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Want Market Share? It’ll Cost You

As the final stretch of the holiday 2016 selling season approaches, many retailers are facing the reality that maintaining share in the low-growth, highly promotional apparel market is a costly proposition.

“Apparel retailers are heading toward the finish line of the 2016 holiday season with a few new bruises and a startling realization of what consumers expect,” said Sarah Engel, SVP of global marketing at DynamicAction.

According to the firm’s Holiday 2016 Retail Index, an analysis of more than $6 billion in online consumer transactions in North America between Nov. 1 and Dec. 5, consumers are buying more units of apparel but spending less for each, a result of the abundant promotions and markdowns being used to entice shoppers.

Engel warns that this will affect retailer profitability over the next few quarters if not addressed decisively and quickly.

“The most vital trend to heed is the over-reliance on promotions to drive customer acquisition and conversion. Although they sold more individual units (up 8 percent compared to last year), apparel retailers saw their average order value and average selling price headed in the wrong direction over the holidays. Since Thanksgiving week, average order is down 2 percent versus 2015, and average selling price is down 5 percent.”

Online sales of apparel and accessories, which according to a recent report by Goldman Sachs are growing at around 20 percent annually, are expected to reach almost $50 billion this year, or about 17 percent of the total market, up from 14 percent in 2015. Retailers are taking an “if you can’t beat ‘em, join ‘em” defense against Amazon’s expedited free shipping, turning to flashy, profit-eroding promotions to gain the attention of shoppers in a crowded marketplace.

Orders using a promotion (20 percent off or buy one get one – usually applied at the point of checkout, either automatically or as the shopper enters a promotion code) were up significantly over the holiday period, up 52 percent in 2016 versus 2015, whereas orders using a markdown, or straight price cut, were down slightly (6 percent) for the holiday season 2016 versus 2015.

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“From the 30 percent off discount to the buy one, get one offer, apparel retailers have trained shoppers to expect and wait for a bigger, better deal,” Engel observed. “And, in return, the retailers have been trained by shoppers that they can’t break through the clutter of email inboxes and social media overload without a more enticing deeper discount that gives the shopping the emotional rush of feeling that she got a good deal. Promotions are an addiction that retailers will have to recover from in order to survive and thrive in the year ahead.”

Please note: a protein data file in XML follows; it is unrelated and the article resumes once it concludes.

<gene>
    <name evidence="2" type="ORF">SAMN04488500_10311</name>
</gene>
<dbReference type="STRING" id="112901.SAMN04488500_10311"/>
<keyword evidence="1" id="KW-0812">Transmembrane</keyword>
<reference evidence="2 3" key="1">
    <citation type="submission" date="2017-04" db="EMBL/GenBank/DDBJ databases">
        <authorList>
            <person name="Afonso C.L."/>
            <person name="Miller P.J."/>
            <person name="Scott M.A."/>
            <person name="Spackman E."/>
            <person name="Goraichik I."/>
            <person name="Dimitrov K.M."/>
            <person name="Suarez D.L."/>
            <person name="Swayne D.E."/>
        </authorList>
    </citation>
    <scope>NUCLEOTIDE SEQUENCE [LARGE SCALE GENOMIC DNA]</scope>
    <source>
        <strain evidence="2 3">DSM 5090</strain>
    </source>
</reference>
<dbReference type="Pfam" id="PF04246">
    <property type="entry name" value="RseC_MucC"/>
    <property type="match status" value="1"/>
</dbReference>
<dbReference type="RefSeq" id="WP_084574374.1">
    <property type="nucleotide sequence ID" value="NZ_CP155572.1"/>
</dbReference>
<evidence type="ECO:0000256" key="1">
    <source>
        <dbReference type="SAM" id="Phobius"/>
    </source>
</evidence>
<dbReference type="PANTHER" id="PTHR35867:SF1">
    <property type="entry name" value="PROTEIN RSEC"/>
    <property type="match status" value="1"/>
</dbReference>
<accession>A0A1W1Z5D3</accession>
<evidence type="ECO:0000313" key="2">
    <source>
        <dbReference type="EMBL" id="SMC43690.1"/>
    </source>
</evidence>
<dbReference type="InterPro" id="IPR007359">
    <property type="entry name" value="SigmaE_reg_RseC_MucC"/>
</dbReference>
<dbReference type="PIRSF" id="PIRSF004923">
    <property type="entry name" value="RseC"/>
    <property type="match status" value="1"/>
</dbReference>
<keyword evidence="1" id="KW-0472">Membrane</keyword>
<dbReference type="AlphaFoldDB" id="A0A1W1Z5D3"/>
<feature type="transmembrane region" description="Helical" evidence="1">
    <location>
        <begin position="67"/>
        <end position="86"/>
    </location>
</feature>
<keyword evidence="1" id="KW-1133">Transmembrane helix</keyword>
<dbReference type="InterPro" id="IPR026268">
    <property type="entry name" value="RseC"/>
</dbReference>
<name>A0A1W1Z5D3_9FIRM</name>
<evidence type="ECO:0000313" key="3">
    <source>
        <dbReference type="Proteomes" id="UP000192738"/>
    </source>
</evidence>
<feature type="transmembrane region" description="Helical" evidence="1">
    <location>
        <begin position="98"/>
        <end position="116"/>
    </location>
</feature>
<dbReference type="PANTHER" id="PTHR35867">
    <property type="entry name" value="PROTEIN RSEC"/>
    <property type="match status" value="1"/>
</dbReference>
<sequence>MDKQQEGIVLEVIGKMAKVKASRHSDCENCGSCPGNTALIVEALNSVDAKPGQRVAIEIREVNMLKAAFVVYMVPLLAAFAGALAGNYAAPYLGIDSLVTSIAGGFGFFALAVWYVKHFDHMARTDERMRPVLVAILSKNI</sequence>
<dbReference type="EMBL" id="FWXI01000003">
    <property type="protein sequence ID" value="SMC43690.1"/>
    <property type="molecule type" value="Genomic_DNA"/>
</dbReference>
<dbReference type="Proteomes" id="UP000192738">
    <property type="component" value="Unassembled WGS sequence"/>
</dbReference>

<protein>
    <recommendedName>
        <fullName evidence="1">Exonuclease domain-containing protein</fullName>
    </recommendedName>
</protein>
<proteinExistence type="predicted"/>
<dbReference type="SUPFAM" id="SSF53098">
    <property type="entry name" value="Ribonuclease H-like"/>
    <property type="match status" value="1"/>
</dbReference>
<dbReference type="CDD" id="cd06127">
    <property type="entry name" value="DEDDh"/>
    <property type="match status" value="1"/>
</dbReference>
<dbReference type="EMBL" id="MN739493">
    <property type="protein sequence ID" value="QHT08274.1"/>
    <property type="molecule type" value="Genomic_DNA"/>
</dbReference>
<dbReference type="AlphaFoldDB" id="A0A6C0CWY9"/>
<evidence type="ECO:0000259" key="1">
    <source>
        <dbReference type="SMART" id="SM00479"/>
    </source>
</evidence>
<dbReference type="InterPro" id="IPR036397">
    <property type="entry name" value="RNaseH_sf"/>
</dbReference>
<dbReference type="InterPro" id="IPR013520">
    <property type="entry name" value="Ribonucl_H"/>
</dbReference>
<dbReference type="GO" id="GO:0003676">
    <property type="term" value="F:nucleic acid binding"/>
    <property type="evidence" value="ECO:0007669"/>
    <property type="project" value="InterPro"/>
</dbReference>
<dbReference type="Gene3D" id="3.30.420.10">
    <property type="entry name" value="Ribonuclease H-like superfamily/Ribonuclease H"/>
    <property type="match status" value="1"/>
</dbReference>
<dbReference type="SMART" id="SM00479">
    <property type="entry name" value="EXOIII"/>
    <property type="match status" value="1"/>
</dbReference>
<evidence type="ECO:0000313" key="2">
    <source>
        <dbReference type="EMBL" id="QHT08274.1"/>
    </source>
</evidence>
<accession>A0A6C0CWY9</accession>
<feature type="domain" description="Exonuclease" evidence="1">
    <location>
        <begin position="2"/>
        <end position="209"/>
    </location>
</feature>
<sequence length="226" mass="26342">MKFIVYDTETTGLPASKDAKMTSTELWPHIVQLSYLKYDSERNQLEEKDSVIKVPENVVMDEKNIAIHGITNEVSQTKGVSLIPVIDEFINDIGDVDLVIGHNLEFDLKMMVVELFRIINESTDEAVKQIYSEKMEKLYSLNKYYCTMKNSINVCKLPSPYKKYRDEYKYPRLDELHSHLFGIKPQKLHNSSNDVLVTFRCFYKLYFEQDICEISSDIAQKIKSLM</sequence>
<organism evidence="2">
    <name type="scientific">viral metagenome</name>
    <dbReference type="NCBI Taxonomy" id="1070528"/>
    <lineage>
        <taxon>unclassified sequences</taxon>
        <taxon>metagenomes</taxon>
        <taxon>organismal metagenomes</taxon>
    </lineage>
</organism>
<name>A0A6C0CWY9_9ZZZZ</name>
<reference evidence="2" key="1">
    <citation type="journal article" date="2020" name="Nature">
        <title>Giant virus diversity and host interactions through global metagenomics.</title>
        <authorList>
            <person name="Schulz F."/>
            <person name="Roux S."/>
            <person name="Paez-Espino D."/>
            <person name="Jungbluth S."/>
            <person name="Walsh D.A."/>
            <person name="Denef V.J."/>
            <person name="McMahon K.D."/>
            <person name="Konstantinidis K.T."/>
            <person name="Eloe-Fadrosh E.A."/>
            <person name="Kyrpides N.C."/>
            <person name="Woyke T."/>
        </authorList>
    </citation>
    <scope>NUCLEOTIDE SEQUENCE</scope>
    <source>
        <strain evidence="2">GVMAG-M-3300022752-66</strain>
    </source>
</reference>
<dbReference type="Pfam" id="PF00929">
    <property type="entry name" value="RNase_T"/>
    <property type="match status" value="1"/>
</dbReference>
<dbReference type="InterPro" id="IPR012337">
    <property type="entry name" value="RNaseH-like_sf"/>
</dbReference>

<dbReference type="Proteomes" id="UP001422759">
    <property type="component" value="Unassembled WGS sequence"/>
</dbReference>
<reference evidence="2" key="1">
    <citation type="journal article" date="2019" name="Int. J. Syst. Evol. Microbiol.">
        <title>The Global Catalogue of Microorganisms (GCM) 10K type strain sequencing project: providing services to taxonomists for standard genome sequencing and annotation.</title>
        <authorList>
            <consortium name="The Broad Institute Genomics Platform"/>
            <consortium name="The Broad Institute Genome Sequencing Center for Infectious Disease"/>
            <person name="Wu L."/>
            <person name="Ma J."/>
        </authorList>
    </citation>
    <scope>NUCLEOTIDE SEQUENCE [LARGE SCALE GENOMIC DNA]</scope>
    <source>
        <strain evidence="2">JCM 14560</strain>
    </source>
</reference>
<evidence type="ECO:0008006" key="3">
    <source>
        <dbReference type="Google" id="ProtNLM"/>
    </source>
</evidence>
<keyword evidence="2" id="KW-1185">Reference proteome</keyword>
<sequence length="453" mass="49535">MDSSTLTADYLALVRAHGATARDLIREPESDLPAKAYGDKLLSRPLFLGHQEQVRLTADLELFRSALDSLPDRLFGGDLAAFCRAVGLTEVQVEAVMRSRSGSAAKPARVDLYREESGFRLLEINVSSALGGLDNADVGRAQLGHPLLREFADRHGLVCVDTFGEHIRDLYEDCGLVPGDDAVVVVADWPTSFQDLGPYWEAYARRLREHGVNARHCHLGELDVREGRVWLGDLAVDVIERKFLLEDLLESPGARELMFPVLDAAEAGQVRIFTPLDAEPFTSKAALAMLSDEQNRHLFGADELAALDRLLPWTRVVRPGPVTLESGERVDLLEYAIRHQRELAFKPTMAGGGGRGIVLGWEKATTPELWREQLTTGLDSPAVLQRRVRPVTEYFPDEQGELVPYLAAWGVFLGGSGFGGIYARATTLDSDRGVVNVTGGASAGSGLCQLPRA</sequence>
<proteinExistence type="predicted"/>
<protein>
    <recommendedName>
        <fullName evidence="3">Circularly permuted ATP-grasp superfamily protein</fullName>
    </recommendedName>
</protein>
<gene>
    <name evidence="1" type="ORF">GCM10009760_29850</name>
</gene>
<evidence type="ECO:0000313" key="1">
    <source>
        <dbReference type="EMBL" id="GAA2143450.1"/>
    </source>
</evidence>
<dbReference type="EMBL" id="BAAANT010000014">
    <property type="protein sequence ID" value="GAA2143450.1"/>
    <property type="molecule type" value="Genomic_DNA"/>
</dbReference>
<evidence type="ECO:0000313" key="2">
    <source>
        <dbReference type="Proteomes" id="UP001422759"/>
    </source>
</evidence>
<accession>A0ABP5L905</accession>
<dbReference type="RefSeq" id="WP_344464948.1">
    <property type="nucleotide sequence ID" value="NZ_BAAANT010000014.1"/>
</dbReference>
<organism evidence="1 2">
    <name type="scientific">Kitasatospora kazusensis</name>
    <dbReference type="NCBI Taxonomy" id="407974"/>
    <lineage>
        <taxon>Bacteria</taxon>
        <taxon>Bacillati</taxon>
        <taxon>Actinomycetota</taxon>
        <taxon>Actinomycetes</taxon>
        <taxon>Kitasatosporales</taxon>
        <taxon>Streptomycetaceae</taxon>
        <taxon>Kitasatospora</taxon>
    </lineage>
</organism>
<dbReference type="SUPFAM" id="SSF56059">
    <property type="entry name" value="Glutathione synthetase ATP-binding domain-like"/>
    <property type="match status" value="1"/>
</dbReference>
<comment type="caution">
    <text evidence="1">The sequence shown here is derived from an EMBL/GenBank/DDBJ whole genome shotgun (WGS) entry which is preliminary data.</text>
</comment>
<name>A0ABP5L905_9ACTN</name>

To do this, retailers will need true customer understanding that includes having one view of the customer across channels. Only with this level of insight can an apparel retailer understand what – beyond deep discounts – will motivate the shopper, how to keep her coming back to buy more frequently, and how to increase lifetime value and loyalty.

“Successful retailers will embrace the fact that promotions are the new expectation and find ways to promote more wisely,” Engel said. “Some of the more successful promotions this season (for both the shopper and the retailer) were those that offered an exclusive service or curated collection as the promotion, or offered low cost, but high perceived value gifts with purchase.”

Engel recommends that retailers keep a close eye on their returns data across channels – return rates, return codes, customer feedback, user generated content – as they are just now headed into the heaviest returns period of the year, with the value of returns already up an average 26 percent during the holiday season 2016 compared to 2015.